I think Alex is right that the web is a better analogy. Back in the 90s when the web was competing against companies like AOL, a common criticism was that the web was full of crap and it was difficult to find good stuff amongst all the noise, whereas networks like AOL or CompuServe only made their internal content systems available to (essentially) well known brands or in house content. This turned out to be a problem of technology rather than concept. The rise of accurate search engines and aggregator sites made it easier to find the gold amongst the dreck without walled gardens.

You may be right. On the other hand you may be wrong: information and value are different things. There's a right of free speech, because dissemination of information is valuable. There's not a corresponding right of free use of others' property. This may seem to suggest the web analogy is essentially flawed: what's good for handling information isn't necessarily good for tracking value.

People would be able to debate, recommend, link to different assets.

To reuse a figure of speech, your respect for people's skills is charming. It is also completely unwarranted by experience so far; check the sales rankings of "music" these days for instance.

So perhaps Mr Popescu could create it but chooses not to because he figures a centralized exchange is more profitable for him, which would be correct.

Mr. P could have created an integrated thing and instead preferred to make the exchange only and empower others to take on a variety of different roles. You may or may not be aware of this, but on the strength of the record so far he doesn't appear to act on a profit motivation as much as in an empowering of Bitcoin motivation. This, obviously, to be established by any observer for himself.

With regards to MPEX not being visited by regulators yet, is that really your long term plan?

Entity X's plan cannot be the actions of entity Y now can it? So no, it's not either really or otherwise a plan. It's a point of fact.

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December 15, 2012, 06:29:05 PM
 #15

Well, I don't know much about MPEX except that it's some kind of exchange that is run from Romania, and that it apparently has a (full time?) PR person. So I'll take your word for it that it made no money yet.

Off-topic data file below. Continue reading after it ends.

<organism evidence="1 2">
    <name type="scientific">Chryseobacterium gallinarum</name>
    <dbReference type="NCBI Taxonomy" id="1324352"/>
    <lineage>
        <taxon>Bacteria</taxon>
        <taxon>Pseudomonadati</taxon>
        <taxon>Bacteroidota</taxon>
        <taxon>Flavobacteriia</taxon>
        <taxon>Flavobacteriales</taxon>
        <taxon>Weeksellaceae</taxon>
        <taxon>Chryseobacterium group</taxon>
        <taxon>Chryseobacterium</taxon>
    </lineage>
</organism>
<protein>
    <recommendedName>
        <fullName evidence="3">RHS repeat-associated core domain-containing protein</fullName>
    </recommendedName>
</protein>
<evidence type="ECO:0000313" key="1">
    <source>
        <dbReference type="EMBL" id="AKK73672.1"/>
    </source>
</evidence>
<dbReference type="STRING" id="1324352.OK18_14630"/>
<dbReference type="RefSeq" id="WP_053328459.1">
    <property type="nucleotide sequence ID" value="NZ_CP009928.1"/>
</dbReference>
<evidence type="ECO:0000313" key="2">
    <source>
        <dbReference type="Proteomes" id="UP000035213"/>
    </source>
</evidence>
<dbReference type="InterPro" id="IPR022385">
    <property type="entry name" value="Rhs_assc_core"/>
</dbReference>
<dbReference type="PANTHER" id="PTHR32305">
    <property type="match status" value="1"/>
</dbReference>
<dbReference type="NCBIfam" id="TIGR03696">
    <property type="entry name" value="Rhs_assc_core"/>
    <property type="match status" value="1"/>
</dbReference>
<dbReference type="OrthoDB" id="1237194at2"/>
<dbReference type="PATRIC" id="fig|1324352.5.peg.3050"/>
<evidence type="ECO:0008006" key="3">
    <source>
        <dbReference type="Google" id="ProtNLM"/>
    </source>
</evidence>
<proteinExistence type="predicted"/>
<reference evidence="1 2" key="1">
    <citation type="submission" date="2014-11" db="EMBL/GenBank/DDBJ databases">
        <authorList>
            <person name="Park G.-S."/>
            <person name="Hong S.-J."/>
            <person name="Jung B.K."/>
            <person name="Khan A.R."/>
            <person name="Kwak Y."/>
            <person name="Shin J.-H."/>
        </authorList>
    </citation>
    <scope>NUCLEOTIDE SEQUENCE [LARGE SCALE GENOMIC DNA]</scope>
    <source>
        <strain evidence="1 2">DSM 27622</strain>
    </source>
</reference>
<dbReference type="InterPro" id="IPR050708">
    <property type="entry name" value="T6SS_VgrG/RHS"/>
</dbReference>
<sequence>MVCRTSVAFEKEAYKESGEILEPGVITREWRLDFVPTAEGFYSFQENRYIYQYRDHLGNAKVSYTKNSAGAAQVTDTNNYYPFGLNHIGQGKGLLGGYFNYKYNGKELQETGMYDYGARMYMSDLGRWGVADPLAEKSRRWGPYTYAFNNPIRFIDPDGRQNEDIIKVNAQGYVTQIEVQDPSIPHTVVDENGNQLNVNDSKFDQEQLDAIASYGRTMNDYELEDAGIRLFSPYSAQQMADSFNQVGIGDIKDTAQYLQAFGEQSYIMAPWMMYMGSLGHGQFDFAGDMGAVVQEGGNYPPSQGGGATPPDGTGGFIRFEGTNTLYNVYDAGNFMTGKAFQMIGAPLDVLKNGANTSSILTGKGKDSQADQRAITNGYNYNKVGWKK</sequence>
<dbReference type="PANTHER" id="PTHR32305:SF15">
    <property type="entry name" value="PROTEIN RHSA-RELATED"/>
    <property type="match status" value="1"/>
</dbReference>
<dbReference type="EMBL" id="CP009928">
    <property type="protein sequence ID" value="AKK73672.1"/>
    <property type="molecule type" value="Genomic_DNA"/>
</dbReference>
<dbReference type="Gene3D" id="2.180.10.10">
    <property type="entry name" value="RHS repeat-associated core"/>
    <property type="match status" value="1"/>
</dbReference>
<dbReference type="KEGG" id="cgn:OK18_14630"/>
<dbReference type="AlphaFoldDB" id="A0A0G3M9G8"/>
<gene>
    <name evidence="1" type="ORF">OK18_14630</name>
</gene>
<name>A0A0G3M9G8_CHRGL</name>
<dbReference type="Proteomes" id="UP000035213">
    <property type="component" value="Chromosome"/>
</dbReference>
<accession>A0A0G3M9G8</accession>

The idea that lots of people are bad investors and thus might need protection from a nanny state is clearly true - today. But that's because the nature of our currencies forces everyone to become an investor whether they like it or not. If you force everyone to engage in something that is a skilled job, with no training and limited opportunities, you end up with a lot of mal-investment. Hardly a surprise.

I'd hope that in future taking part in P2P bond markets would be common for everyone ... for small amounts of value. People putting their entire life savings into such markets like they do today (via intermediate funds) should be unnecessary.
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December 15, 2012, 11:29:30 PM
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Well, I don't know much about MPEX except that it's some kind of exchange that is run from Romania, and that it apparently has a (full time?) PR person. So I'll take your word for it that it made no money yet.

This constant "cut up what the other person said, insert prejudice, deliver as if fresh" process is starting to bore. MPEx is one of the few businesses in BTC making a profit, publishing monthly reports, all that jazz. And as Inaba found out recently to his shock & surprise, it's also the highest valued BTC business, at least for now.

The idea that lots of people are bad investors and thus might need protection from a nanny state is clearly true - today. But that's because the nature of our currencies forces everyone to become an investor whether they like it or not. If you force everyone to engage in something that is a skilled job, with no training and limited opportunities, you end up with a lot of mal-investment. Hardly a surprise.